The Smil reading for this week touches on the environmental impact on pollution from energy usage but gives only passing mention to the health costs.
The United States, which produces six billion tons of carbon dioxide annually (about 25 percent of the world’s emissions), lags behind most industrial nations in imposing environmental regulations. Texas remains one of the most polluted states in the union, with Houston (rated #5 in 2007) and Dallas (#7) consistently ranking among the top 10 most polluted cities in the country by the American Lung Association. The state’s heaviest industrial regions, notably the Houston ship channel and the Golden Triangle in southeast Texas, produce prodigious amounts of sulfur dioxide; nitrogen oxides; benzene; 1,3 butadiene; and particulate matter – all of which are associated with the rising incidences of asthma, heart disease, birth defects, cancer, and neurodegenerative disorders. Asthma alone accounts for over two million emergency room visits, 5000 deaths, and 14 million missed school days per year in the United States, totaling more than $14 billion in health care costs and lost productivity – numbers that are going nowhere but up. Nevertheless, like most other states, Texas has failed to deliver real clean air reform as energy companies easily dodge the Texas Clean Air Act of 1971 and the Texas Commission on Environmental Quality (TCEQ) is sued for failing to enforce the Environmental Protection Agency’s modest emission standards.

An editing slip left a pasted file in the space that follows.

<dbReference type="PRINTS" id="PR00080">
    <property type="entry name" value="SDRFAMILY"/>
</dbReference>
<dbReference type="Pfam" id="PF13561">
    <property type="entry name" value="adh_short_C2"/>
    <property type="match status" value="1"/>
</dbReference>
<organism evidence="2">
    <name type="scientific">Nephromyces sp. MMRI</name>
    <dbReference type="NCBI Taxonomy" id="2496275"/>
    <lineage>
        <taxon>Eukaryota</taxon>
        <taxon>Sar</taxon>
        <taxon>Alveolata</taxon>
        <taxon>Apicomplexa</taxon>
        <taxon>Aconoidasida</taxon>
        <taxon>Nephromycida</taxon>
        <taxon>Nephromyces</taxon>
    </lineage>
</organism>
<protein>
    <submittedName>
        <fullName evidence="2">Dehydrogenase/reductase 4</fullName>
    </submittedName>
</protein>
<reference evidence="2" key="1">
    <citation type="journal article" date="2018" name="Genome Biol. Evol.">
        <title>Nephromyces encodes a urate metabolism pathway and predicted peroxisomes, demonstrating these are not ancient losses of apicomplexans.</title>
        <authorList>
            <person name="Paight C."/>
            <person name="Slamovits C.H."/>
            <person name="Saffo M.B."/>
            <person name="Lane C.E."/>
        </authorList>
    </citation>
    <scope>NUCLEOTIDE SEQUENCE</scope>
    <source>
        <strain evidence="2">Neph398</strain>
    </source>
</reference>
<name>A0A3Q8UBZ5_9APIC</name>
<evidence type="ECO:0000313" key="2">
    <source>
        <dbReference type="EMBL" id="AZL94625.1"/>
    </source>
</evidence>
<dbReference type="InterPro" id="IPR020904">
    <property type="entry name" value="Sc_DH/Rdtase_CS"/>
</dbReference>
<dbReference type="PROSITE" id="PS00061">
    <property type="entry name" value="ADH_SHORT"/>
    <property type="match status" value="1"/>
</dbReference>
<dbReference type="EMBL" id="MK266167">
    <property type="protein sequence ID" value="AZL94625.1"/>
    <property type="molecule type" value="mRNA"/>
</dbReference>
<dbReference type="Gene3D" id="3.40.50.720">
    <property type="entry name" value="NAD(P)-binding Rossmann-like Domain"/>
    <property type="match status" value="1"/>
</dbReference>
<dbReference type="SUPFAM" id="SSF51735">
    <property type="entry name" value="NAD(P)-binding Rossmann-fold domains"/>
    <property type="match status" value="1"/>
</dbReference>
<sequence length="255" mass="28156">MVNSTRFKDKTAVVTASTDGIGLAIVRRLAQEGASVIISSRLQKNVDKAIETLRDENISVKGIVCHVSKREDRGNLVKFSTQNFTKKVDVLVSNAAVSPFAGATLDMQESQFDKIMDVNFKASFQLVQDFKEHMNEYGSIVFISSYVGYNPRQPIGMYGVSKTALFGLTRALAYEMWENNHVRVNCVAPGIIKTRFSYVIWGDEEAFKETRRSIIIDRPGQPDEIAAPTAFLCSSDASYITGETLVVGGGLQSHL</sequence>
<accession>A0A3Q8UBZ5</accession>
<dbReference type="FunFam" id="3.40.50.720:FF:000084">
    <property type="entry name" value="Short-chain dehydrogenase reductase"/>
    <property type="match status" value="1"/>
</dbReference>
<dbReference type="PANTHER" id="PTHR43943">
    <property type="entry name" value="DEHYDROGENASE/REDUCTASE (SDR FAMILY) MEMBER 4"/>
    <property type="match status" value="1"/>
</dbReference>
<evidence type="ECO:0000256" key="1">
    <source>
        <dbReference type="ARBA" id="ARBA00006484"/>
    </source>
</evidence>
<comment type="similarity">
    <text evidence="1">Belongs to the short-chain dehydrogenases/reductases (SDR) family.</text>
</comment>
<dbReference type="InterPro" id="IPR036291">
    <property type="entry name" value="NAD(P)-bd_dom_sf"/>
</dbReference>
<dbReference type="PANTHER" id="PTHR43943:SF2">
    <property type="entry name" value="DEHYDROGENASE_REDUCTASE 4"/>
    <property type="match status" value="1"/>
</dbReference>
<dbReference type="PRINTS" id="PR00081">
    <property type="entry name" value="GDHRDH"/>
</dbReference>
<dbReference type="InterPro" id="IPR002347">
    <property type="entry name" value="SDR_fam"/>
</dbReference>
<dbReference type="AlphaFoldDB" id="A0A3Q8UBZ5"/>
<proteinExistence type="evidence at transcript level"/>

Proposals such as a gas tax, cap-and-trade tax, and emissions (or carbon) tax have all been floated as potential economic stimulants toward a greener future. None have become enacted into state or federal law; but of the three, the corporate emissions tax has generated the most consensus among policymakers and economists. Estimates project revenue from an emissions tax at roughly $80 billion in the first year of implementation, based on a rate of $15 per ton of carbon dioxide produced. But more importantly, it would save lives.